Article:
Supreme Court Reverses Question of Exigent Circumstances in Lange
Lange's Contact With Police
Lange drove past a police officer honking his horn and listening to loud music with the windows down. The police office followed Lange and turned on his overhead lights, a signal that Lange should pull over.
Lange continued driving and drove into the attached garage in his driveway. The officer followed and questioned him inside the garage.
The officer found him to show signs of intoxication and engaged in field sobriety tests. After the tests, Lange was subjected to a blood test. His blood alcohol level showed to be more than three times the legal limit.
Lange was charged with misdemeanor driving under the influence of alcohol and a "lower level" noise infraction. There is no information in the court opinion about a charge for evading arrest.
Lange's Suppression Motion
Lange filed a suppression motion requesting asking all evidence obtained after the officer entered the garage to be thrown out. Lange argued that the Fourth Amendment prohibited this warrantless search. The government opposed, stating the officer had probable cause to arrest Lange for "failure to comply with a police signal." Yet, this charge was not listed or mentioned.
The government also argued the pursuit of a suspected misdemeanant was always an exigent circumstance. In turn, this authorized a warrantless home entry. Lange's motion was denied and the California appellate court and California top appellate court also confirmed.
The California top appellate court said Lange's failure to immediately pull over when the officer flashed his lights created probable cause to arrest him for a misdemeanor. The court also stated a misdemeanor suspect could "not defeat an arrest which has been set in motion in a public place” by“retreat[ing] into” a house or other “private place.” The court stated that an "officer's hot pursuit’ into the house to prevent the suspect from frustrating the arrest” is always permissible under the exigent-circumstances “exception to the warrant requirement.”
The Fourth Amendment and Exigent Circumstances
Generally speaking, the Fourth Amendment provides that “[t]he right of the people to be secure in their persons, houses, papers, and effects, against unreasonable searches and seizures, shall not be violated." The word "reasonable" is doing a great deal of work in this explanation. Generally speaking, an officer needs to get a judicial warrant before entering a home without permission.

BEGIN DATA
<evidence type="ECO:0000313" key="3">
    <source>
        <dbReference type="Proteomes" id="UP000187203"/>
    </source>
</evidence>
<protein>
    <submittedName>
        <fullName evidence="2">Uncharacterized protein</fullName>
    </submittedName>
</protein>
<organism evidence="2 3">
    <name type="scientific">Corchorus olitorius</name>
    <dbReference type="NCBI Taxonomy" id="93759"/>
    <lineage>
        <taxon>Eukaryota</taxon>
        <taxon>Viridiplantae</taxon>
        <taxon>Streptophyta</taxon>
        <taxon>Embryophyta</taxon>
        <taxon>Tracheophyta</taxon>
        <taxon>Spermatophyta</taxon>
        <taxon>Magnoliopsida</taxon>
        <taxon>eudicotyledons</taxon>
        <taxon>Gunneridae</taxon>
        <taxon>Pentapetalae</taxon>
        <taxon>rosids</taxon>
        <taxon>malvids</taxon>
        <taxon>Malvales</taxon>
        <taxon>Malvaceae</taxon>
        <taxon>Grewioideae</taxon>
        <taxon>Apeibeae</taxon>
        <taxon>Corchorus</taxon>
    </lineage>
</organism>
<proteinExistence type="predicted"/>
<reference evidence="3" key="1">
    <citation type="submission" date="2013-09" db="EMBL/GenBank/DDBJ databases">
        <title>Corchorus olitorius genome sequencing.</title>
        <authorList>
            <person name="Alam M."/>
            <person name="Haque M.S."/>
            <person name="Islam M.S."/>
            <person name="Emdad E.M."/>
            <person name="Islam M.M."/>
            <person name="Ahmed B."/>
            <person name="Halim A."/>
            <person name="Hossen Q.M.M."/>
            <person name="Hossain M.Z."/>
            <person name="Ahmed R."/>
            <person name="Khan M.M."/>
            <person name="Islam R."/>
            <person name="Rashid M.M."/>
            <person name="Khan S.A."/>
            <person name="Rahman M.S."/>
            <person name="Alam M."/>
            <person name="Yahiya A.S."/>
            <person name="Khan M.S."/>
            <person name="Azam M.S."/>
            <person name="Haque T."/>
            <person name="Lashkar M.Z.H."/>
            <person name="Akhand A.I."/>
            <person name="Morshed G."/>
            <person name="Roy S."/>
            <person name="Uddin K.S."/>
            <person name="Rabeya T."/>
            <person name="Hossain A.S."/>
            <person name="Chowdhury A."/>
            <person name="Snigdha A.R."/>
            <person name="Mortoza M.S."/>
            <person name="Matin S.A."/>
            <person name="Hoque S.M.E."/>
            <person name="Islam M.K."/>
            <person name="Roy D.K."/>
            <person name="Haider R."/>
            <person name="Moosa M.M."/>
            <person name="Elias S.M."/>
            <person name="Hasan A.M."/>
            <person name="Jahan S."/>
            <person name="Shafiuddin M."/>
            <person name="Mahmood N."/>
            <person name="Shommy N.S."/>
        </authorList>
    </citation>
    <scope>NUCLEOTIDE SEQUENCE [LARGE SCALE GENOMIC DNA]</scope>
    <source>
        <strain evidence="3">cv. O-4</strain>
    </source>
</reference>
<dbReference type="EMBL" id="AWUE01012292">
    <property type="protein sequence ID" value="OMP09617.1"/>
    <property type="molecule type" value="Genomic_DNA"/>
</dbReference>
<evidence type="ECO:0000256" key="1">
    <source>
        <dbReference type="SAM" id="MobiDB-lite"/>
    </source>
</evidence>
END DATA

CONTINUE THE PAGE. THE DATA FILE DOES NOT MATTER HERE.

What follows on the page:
There are exceptions. One such exception is "exigent circumstances." That exception applies when “the exigencies of the situation make the needs of law enforcement so compelling that [a] warrantless search is objectively reasonable.” These emergencies include things where there is a "compelling need for official action and no time to secure a warrant."
Examples of this include entering a home without a warrant to render emergency assistance, protecting someone from imminent injury, preventing a suspect's escape or preventing someone from destroying evidence. This is normally evaluated on a case by case basis. Here, the court is looking at how should this be applied to someone who is suspected of committing a misdemeanor who flees from police and gets into their home.
The Court's Decision
Misdemeanor Was Minor with No Exigent Circumstances
The Supreme Court indicated that the key to misdemeanors is that they usually limit prison time to one year and are usually minor. The court cited several examples of misdemeanors for demonstration purposes.
The court indicated that when minor offenses are involved the police do not usually face the kind of emergency, or exigent circumstance, that can justify a warrantless home entry. The court stated that there is no categorical rule to pursue a misdemeanant into a house:
"When the totality of circumstances shows an emergency—such as imminent harm to others, a threat to the officer himself, destruction of evidence, or escape from the home—the police may act without waiting. And those circumstances, as described just above, include the flight itself.3 But the need to pursue a misdemeanant does not trigger a categorical rule allowing home entry, even absent a law enforcement emergency.When the nature of the crime, the nature of the flight, and surrounding facts present no such exigency, officers must respect the sanctity of the home—which means that they must get a warrant."
The Supreme Court reversed the decision of the California Courts and sent the case back down. No. 20–18